• How will you store this “meta”-data in your tests? At the very least, you’ll have to start attaching meta-information to each of your tests, a bit like weak types or so. Depending on your language, this will either be a huge or a gigantic undertaking, because you’re messing with your test framework and trying to extend it with functionality it was not meant to have.
  • How will you output this sort of data from your test runner? If you’re e.g. using RSpec, a Ruby testing library, it’s not entirely trivial to get a structured output (e.g. JSON) of all of this data to re-use for your regulatory documentation.

Etc., etc. But maybe my main important points are these:

Firstly, the IEC 62304 does not require any of this (please read it and prove me wrong). So why are you doing it?

Secondly, if you document your test cases separately in your eQMS software, i.e. not integrating with your dev tools, this will translate to a huge efficiency gain because you’ll save lots of time. In simple terms, it’s much faster to document 20 high-level human tests than developing an automation pipeline which covers your 1.000 automated tests, not even speaking about all the additional meta-information you have to attach to those 1.000 tests.

So, you choose: Do you want to be done in an afternoon (20 tests) or do you want to make this a multi-month PhD project of developing automated test pipelines for regulatory compliance?

Jira And eQMS Integration For Customer Support

The next “idea” people have is integrating Jira (or any other terrible tool) and their eQMS software for customer support. The thinking goes like this: New customer support tickets are created in Jira. Then, for compliance purposes, with the magic Jira <> eQMS integration, they are copied to the eQMS as a record.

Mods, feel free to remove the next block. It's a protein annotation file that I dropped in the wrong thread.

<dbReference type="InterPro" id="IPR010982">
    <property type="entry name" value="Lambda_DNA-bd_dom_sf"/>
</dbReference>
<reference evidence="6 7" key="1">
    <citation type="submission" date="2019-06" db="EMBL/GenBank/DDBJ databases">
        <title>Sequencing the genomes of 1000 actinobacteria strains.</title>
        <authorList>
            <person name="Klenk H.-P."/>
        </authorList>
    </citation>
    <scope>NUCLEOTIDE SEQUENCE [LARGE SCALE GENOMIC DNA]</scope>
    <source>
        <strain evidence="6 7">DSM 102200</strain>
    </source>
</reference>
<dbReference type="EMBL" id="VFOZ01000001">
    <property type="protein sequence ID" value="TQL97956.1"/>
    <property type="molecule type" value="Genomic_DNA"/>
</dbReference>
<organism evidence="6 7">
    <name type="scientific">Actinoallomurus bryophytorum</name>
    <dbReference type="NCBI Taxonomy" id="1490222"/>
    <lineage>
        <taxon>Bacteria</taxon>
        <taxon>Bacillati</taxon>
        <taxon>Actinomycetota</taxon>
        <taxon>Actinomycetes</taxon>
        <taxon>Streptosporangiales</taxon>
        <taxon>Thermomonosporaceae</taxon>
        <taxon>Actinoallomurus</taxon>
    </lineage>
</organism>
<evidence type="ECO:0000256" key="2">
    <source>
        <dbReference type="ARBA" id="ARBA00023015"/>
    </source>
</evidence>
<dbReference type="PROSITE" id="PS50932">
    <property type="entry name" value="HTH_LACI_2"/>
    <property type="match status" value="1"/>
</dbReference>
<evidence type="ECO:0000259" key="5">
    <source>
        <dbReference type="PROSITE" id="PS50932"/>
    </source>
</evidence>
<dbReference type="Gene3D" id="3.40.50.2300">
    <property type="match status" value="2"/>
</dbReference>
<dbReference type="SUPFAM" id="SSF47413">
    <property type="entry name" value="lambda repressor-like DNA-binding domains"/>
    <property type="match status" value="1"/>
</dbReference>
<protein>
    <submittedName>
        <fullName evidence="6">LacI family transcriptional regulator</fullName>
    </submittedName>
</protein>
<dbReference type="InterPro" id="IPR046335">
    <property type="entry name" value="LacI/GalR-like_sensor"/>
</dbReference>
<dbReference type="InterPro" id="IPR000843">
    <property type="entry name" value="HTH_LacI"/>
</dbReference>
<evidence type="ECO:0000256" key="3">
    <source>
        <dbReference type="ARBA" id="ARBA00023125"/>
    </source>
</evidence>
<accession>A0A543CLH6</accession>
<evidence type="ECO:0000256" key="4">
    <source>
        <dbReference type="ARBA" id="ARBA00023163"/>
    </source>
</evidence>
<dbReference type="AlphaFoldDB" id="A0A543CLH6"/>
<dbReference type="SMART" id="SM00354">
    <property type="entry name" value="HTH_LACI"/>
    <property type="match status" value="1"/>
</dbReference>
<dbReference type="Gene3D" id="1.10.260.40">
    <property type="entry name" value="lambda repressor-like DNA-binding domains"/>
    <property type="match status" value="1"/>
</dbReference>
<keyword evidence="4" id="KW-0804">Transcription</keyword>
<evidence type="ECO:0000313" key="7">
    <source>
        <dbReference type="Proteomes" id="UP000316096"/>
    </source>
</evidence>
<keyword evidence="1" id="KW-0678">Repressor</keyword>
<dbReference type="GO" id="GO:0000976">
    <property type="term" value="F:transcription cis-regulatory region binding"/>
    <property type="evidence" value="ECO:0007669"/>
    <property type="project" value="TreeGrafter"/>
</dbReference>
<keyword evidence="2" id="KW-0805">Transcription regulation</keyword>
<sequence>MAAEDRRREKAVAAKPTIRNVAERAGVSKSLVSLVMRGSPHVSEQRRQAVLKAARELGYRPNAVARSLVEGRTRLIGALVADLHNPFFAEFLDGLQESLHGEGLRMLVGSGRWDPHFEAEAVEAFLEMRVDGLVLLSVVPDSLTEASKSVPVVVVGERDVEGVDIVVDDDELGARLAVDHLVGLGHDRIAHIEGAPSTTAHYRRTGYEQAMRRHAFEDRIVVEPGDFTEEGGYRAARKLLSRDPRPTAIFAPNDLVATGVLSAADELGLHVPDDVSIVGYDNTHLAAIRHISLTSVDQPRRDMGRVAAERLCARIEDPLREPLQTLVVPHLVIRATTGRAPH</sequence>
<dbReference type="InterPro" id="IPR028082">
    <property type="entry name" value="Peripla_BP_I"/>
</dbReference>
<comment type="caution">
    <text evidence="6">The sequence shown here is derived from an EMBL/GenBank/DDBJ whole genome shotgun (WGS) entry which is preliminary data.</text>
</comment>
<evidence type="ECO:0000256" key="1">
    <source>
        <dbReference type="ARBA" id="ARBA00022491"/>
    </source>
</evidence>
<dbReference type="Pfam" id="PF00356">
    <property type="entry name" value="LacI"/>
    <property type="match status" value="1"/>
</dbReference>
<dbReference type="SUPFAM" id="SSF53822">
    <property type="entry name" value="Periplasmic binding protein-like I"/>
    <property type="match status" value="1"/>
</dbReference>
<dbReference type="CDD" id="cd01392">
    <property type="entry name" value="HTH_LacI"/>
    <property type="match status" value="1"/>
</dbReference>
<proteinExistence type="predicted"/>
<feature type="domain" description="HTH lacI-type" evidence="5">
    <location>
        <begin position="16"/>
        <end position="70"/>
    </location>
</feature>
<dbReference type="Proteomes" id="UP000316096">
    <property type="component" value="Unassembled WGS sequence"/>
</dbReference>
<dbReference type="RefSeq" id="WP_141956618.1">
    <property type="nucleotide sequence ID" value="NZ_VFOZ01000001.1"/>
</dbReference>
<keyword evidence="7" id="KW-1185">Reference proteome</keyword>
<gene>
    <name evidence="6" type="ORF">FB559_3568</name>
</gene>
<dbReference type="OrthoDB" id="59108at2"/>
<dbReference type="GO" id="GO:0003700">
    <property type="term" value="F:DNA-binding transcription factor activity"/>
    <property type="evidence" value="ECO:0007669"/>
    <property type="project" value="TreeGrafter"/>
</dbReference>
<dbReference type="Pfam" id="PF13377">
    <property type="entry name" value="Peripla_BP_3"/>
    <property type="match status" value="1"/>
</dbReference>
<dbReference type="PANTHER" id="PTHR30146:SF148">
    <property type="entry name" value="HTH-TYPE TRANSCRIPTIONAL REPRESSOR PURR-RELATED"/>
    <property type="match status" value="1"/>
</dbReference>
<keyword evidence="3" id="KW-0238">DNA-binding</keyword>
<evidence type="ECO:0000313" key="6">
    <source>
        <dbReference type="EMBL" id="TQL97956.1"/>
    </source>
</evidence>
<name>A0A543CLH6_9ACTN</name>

Stop right there.

This does not make sense. There’s absolutely no regulatory or even rational requirements to copy records between tools. The ISO 13485 gives you the freedom to store you records in whatever tool you like, and those can be multiple tools, too!

So if each customer support request is stored in Zendesk, just leave it there! Show it to your auditor when they come and visit your, and they’ll be fine with it. No need to integrate with your eQMS.

Or if your supplier evaluation forms are in Jira (ugh), just leave them there, too! No need to integrate with your eQMS.


For anything which can be considered a record, there’s no need to copy between tools. So, here too an integration makes zero sense at all.

Conclusion: eQMS Integrations

I’m out of examples, because I can’t come up with further ones which would even remotely make any sense. I’ve consulted 150+ companies and I’ve never seen an eQMS integration which provided value or increased efficiency.

This, by the way, is why our eQMS software, Formwork, doesn’t have any integrations. We looked very hard for useful ideas here and asked many customers, but we always came out empty-handed.

Other eQMS providers are happy to tout all their integration possibilities, but for me that’s just useless sales talk. What is your use case for integrating your eQMS with other tools? And how do you expect it to save you time?

I think there is none, but I’m happy to be proven wrong. If you have an idea, feel free to comment below!

On a slighty different note: You want to get your medical software certified under MDR but don’t know where to start? No worries! That’s why we built the Wizard. It’s a self-guided video course which helps you create your documentation yourself. No prior knowledge required. You should check it out.

Or, if you’re looking for the most awesome (in our opinion) eQMS software to manage your documentation, look no further. We’ve built Formwork, and it even has a free version!

If you’re looking for human help, did you know that we also provide consulting? We’re a small company, so we can’t take on everyone – but maybe we have time for your project? We guide startups from start to finish in their medical device compliance.